Still Magic

September 2018: This material is under very active development, and should all be considered the "brainstorming" phase of a rational lesson design process. Please see the design notes for an explanation of scope and plan. We would appreciate your help: please send us suggestions or file an issue in our GitHub repository. (We would particularly appreciate descriptions of common errors and how to fix them—there are subsections for these in every lesson.) Please note that all contributors are required to abide by our Code of Conduct.

It’s still magic even if you know how it’s done.

– Terry Pratchett

As research becomes more computing intensive, researchers need more computing skills. Being able to write code and use version control is a start; the goal of this training is to help you take your next steps so that:

  • other people (including your future self) can re-do your analyses,
  • you and the people using your results can be confident that they’re correct,
  • and re-using your software is easier than rewriting it.

These lessons are the second of three parts of Merely Useful. Each part is designed as a one-semester course:

  1. One Extra Fact is the fundamentals that every researcher ought to know (basically, what the Carpentries teach, but in more detail).
  2. This course, Still Magic, is more advanced material for people whose primary role is building research software. The learner profiles below describe its intended audience in more detail.
  3. Finally, Set On Fire is intended for those who find themselves running larger projects with external collaborators.

This material is based on:

  • “A Quick Guide to Organizing Computational Biology Projects” [Nobl2009]
  • “Ten Simple Rules for Making Research Software More Robust” [Tasc2017]
  • “Best Practices for Scientific Computing” [Wils2014]
  • “Good Enough Practices in Scientific Computing” [Wils2017]
  • The Software Carpentry and Data Carpentry lessons

For notes on how these lessons were designed, please see s:design and [Wils2018].

Who Are These Lessons For?

Samira completed a Master’s in epidemiology five years ago, and has worked since then for a small NGO. She did a biostatistics course during her degree, and has learned some more about R and Python by doing a couple of online data science courses on her own, but has no formal training in programming.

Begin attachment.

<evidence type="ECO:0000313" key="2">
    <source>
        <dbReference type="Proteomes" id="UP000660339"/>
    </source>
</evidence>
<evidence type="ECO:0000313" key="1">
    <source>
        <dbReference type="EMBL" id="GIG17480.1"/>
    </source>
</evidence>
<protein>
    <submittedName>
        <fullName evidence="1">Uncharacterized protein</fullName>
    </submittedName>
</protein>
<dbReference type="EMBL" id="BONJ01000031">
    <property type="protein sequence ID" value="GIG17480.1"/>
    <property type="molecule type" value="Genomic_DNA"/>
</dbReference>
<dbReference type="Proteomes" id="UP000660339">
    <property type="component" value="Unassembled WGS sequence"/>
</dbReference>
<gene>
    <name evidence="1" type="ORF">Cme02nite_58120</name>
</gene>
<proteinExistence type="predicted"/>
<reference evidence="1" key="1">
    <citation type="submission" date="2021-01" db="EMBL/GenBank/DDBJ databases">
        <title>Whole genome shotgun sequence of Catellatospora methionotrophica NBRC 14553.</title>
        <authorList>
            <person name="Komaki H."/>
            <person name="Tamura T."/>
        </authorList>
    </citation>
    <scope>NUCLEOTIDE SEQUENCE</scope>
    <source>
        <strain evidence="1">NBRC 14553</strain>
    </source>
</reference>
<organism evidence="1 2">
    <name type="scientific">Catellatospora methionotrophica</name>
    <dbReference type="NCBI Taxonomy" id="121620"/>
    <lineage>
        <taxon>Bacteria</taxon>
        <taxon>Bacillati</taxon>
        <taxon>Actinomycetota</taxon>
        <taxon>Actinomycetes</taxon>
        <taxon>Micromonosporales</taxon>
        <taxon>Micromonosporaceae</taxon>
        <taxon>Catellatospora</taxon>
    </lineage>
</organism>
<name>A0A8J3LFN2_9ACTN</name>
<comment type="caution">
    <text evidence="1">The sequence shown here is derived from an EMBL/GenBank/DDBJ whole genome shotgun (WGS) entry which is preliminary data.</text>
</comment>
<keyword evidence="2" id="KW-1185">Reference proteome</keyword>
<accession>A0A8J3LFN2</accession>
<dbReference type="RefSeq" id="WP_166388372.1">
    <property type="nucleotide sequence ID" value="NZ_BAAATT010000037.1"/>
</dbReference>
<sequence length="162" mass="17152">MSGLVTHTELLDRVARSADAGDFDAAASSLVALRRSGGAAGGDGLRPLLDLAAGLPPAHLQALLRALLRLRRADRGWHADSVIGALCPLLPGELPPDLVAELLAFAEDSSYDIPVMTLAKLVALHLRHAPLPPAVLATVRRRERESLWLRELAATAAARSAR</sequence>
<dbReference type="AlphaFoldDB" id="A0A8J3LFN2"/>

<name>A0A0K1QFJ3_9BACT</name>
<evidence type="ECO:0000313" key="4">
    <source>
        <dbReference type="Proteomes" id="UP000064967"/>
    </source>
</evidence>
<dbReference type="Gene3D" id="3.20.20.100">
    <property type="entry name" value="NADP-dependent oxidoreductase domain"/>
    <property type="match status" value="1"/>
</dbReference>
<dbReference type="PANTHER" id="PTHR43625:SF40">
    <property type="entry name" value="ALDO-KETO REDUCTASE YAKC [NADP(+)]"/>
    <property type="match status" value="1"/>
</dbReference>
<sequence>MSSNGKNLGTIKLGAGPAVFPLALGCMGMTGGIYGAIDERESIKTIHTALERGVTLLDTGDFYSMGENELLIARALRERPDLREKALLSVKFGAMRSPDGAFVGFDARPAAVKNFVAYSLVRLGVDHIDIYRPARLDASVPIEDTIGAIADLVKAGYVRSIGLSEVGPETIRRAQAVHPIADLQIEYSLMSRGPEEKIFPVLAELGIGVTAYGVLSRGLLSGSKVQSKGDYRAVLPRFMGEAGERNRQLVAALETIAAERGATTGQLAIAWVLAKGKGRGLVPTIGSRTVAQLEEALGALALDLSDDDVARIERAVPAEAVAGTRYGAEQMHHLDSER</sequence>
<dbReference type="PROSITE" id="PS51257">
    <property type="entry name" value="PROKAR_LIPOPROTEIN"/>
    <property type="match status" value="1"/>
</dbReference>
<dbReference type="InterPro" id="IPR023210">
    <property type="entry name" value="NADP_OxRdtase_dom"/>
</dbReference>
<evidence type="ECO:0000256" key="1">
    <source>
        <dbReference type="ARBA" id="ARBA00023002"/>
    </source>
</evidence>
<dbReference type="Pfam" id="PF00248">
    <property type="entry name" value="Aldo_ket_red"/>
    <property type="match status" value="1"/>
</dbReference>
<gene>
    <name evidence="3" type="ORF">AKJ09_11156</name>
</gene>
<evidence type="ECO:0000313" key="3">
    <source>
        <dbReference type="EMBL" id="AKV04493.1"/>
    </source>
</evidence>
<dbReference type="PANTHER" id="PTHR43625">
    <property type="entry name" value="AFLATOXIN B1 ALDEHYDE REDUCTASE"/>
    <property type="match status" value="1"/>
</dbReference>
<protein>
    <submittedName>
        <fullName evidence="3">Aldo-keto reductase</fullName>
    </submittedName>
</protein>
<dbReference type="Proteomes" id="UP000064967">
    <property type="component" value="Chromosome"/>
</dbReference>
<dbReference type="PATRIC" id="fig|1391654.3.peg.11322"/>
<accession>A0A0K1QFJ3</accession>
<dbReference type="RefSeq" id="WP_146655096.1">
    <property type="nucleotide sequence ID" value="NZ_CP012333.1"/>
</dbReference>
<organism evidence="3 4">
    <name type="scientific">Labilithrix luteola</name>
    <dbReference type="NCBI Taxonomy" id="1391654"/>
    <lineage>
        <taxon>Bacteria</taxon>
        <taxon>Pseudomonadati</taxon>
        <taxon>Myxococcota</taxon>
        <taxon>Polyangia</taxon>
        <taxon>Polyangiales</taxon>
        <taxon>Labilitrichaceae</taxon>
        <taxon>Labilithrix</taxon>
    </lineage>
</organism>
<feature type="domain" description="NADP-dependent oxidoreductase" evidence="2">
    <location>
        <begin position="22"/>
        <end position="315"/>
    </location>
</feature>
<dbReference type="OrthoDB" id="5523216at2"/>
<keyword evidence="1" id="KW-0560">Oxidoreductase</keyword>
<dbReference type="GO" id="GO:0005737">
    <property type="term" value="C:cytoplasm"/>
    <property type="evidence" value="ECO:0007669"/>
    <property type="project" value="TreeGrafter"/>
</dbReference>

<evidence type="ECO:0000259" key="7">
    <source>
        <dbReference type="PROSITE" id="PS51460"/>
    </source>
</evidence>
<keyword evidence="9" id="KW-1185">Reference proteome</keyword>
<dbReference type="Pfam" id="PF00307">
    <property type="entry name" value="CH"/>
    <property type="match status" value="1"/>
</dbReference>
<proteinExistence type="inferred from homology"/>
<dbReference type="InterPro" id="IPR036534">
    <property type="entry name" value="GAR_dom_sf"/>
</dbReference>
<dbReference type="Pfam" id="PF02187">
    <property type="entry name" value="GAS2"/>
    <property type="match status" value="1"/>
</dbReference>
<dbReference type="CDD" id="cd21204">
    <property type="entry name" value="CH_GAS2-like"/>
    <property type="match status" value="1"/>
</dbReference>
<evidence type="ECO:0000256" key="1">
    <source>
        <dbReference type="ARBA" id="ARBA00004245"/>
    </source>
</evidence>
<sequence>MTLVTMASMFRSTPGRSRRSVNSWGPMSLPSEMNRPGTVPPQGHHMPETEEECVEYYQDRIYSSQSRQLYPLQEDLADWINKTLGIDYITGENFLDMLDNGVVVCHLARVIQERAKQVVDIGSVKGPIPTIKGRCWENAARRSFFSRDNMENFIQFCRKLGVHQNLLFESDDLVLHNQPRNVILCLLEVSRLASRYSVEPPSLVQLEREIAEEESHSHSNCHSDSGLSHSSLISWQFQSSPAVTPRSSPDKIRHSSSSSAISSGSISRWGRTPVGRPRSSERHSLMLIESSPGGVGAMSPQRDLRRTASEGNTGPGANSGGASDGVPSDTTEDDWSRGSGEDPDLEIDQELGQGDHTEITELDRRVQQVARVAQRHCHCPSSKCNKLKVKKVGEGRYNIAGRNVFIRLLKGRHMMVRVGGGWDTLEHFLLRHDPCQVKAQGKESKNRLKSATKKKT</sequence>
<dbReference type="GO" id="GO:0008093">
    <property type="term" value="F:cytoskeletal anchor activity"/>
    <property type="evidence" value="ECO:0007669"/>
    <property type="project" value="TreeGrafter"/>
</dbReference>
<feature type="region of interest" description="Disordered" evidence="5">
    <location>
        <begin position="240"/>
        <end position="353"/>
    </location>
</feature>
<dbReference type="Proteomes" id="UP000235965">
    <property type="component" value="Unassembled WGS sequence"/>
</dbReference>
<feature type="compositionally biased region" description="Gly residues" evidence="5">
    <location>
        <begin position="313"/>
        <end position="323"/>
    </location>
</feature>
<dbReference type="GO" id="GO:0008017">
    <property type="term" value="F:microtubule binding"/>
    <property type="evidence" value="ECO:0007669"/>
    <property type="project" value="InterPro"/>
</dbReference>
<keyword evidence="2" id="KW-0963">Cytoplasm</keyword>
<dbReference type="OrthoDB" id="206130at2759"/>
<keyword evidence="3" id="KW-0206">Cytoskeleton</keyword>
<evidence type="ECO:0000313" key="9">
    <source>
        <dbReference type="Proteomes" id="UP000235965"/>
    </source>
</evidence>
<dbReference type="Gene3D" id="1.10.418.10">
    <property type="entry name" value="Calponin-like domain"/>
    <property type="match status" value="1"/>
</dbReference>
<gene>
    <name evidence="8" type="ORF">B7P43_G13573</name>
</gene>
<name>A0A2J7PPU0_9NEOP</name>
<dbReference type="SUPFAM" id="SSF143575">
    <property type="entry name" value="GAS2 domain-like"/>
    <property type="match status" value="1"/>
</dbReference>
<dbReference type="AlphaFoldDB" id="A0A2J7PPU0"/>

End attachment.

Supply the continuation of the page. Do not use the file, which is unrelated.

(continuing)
Samira would like to tidy up the scripts, data sets, and reports she has created over the past few years in order to share them with two junior staff the NGO has just hired. These lessons will show her what her first steps should be and what “done” looks like.

Jun completed an Insight Data Science fellowship last year, and now works for a company that does forensic audits. He has used a wide variety of machine learning and visualization software, and has collaborated on a couple of open source R packages.

Jun is supposed to spend 10% of his time on community projects, and has decided to help review research papers for a forensic accounting journal. This course will show him what a mature data science project should look like so that he can evaluate the papers he is sent. It will also show him what improvements his firm’s clients should make to their internal analysis pipelines.


For researchers and data scientists who have a basic understanding of the Unix shell, Python, and Git, and who want to be more productive and have more confidence in their results, this training course provides a pragmatic, tools-based introduction to program design and maintenance. Unlike academic software engineering courses and most books aimed at professional software developers, this course uses data analysis as a motivating example and assumes that the learner’s ultimate goal is to answer a question rather than ship an application.

Learners must be comfortable with the basics of the Unix shell, Python, and Git at the level covered by the core Software Carpentry lessons. They will need a personal computer with Internet access, the Bash shell, Python 3, and a GitHub account.